It is this moderation system, beyond “human” interventions, is essentially based on software that detects certain words, expressions or images. This automatic moderation has been in effect since 2017. Dismissals or not, Junior Galette’s tweets could – or should – have been deleted. But moderation on Twitter, faced with millions of pieces of content published every day, suffers from many flaws. And it’s not from Musk’s time, as several subsequent investigations have shown.

Holocaust denial content was not considered and moderated as a priority

In May 2020, four French associations (SOS Racisme, Union of Jewish Students of France, SOS Homophobia and J’accuse) took Twitter to court for “chronic frustration” of the platform in terms of processing reports of illegal content. The applicant organizations relied on a test conducted from March 17 to May 5 of that year, which showed that of more than 1,100 reported racist, anti-Semitic and homophobic tweets, only 12% were removed from platform for five days.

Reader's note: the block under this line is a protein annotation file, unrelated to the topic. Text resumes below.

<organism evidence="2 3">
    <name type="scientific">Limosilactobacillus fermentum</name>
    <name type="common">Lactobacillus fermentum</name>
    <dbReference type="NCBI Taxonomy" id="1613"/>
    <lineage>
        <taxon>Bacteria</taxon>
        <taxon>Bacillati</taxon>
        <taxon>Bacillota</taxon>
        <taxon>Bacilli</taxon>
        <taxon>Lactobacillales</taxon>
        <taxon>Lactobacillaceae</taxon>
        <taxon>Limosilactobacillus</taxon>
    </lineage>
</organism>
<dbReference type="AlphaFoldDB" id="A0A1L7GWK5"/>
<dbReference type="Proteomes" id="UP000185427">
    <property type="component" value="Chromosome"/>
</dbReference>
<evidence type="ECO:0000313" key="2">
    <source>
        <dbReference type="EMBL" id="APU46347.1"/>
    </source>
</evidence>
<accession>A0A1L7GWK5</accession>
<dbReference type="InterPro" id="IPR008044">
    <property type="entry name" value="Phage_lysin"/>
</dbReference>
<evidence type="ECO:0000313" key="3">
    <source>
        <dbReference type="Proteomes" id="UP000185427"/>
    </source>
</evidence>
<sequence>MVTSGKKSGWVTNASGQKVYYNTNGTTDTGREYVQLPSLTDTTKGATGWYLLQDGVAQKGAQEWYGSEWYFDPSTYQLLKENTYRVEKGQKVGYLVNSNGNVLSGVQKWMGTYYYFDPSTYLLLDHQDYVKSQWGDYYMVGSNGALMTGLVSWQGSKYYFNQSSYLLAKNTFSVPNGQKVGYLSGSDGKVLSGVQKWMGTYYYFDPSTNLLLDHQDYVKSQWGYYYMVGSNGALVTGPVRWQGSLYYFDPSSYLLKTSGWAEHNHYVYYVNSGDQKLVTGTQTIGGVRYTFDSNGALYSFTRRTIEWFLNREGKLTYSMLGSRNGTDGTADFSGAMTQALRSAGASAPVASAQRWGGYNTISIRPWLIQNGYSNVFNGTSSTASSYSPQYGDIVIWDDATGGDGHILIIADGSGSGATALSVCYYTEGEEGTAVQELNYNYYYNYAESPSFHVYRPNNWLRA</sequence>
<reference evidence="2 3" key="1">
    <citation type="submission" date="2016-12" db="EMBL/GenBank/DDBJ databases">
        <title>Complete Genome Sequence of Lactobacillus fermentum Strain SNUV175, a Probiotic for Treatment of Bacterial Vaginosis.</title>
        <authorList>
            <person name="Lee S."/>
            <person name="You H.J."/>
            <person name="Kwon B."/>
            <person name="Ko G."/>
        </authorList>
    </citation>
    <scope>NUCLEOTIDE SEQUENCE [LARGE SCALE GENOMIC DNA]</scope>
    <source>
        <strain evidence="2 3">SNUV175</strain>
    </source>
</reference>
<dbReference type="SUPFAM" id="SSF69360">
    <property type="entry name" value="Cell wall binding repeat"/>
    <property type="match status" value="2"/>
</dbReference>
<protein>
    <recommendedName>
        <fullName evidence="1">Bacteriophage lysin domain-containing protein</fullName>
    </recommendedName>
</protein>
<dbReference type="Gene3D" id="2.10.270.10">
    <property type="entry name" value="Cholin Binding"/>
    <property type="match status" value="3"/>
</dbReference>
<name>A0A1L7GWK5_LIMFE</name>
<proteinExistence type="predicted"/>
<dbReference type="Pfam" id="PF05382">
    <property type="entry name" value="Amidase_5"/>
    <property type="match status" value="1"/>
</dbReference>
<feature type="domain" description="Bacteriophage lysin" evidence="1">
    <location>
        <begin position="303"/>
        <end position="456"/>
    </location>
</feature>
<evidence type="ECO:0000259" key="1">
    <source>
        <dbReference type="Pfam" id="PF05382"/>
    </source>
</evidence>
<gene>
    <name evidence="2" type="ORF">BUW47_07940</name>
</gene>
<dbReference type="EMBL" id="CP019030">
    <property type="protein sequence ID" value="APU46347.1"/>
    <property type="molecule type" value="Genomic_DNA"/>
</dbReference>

Regarding the more specific content of Holocaust denial, former CEO Jack Dorsey indicated, in a hearing before the United States Senate in October 2020, that it was not considered and moderated as a priority because it was not considered by Twitter as misinformation (in the same way as those denying the severity of the Covid-19 pandemic for example). And this, although the company hammered at the same time that it wants to punish publications that “deny or minimize” violent events, including the Holocaust.

However the needs exist: a study commissioned from researchers at the Oxford Internet Institute of UNESCO and the UN, the results of which were released in July, found that 19% of Holocaust-related content on Twitter contains distortions and inaccuracies. But of the 137 anti-Semitic posts reported from May to June 2021 by the British NGO Center for Countering Digital Hatred – because they were under Holocaust denial, or conspiracy theories –, Twitter did not remove only 11%. This rate even dropped to 5% in a survey by the Anti-Defamation League, the world’s leading anti-hate organization, which reported 225 tweets from February 18 to April 21, 2022.